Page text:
Fast food restaurants are notorious for having dining areas that are painted yellow or red and are filled with bright lights and fast-tempo music. This bombardment of sensory inputs has become commonplace because it creates a hectic environment that’s been proven to encourage diners to eat faster and not linger at their tables. In essence: get them in, get them out, repeat.
In the restaurant industry this is called turnover and in the financial industry it’s called churning.
Researches Brian Wansink from Cornell University and Koert Van Ittersum from Georgia Institute of Technology wondered what would happen if a fast food restaurant was given a fine-dining makeover. To find the answer they transformed the dining area of a Champaign Illinois Hardee’s from the typically fast food environment (i.e. bright lights and loud music) to a typical fine-dining environment (i.e. soft lighting and mellow music) and unobtrusively tracked, both before and after the dining room change, the amount time customers spent eating and the amount of food they consumed and asked participants to rate the quality of the food before leaving.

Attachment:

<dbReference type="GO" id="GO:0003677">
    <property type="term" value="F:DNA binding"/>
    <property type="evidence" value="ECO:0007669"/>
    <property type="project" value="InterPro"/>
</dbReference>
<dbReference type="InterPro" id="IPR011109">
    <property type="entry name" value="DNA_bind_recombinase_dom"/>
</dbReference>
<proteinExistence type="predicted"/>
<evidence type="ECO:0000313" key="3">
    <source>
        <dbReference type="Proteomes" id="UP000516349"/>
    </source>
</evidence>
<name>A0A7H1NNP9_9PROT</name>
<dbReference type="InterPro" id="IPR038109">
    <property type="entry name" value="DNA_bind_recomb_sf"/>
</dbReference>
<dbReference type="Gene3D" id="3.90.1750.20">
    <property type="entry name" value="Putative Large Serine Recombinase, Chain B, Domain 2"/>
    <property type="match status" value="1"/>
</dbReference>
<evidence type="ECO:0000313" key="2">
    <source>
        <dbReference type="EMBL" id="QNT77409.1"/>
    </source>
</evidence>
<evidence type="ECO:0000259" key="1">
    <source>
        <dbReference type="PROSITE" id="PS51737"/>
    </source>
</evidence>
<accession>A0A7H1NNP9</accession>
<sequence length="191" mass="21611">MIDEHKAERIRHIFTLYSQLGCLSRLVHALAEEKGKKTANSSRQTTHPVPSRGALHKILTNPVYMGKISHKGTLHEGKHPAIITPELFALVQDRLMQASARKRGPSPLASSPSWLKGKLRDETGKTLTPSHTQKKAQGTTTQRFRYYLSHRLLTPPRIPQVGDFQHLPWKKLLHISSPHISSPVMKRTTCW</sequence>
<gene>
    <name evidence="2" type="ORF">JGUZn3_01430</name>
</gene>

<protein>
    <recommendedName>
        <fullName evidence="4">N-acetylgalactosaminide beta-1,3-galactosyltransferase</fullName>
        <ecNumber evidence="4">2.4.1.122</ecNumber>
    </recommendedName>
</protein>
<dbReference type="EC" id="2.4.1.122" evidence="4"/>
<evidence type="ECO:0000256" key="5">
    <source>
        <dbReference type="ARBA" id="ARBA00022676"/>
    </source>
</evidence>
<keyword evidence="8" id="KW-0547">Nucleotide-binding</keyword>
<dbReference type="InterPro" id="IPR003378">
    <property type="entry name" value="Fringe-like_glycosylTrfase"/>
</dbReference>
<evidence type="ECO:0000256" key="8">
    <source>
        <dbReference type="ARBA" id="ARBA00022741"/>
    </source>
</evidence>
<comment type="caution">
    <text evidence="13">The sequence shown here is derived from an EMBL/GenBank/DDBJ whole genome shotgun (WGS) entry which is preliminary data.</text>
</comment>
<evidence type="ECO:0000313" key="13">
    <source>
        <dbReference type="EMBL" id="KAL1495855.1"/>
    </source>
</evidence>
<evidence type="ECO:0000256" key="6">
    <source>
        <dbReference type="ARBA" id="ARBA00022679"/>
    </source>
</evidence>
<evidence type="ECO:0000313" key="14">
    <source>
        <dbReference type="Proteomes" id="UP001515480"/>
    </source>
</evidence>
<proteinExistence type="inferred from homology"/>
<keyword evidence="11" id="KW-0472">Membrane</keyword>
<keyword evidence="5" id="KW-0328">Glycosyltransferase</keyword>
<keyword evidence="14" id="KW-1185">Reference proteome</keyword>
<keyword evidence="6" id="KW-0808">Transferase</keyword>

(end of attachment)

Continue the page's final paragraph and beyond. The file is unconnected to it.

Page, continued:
The resulting data showed customers eating in the new fine-dining area (soft lighting and mellow music) ate less food and took a longer time eating their food than those who ate under the old fast food environment (bright lights and loud music).
More importantly, however, customers who ate in the fine-dining environment rated their food as more enjoyable!
Wall Street is very similar to the fast food industry in that they use bright lights and loud noise to encourage customers to “eat” more (10 stocks you must own today!) and “eat” faster (Buy! Sell! Buy! Sell!).
I, for one, started taking a lesson from the fine-dining industry and turned down the lights and noise concerning my investments and, like the results from the above experiment, the lower the sensory input was (i.e. lights and music) the greater my satisfaction was with my investments (i.e. meal).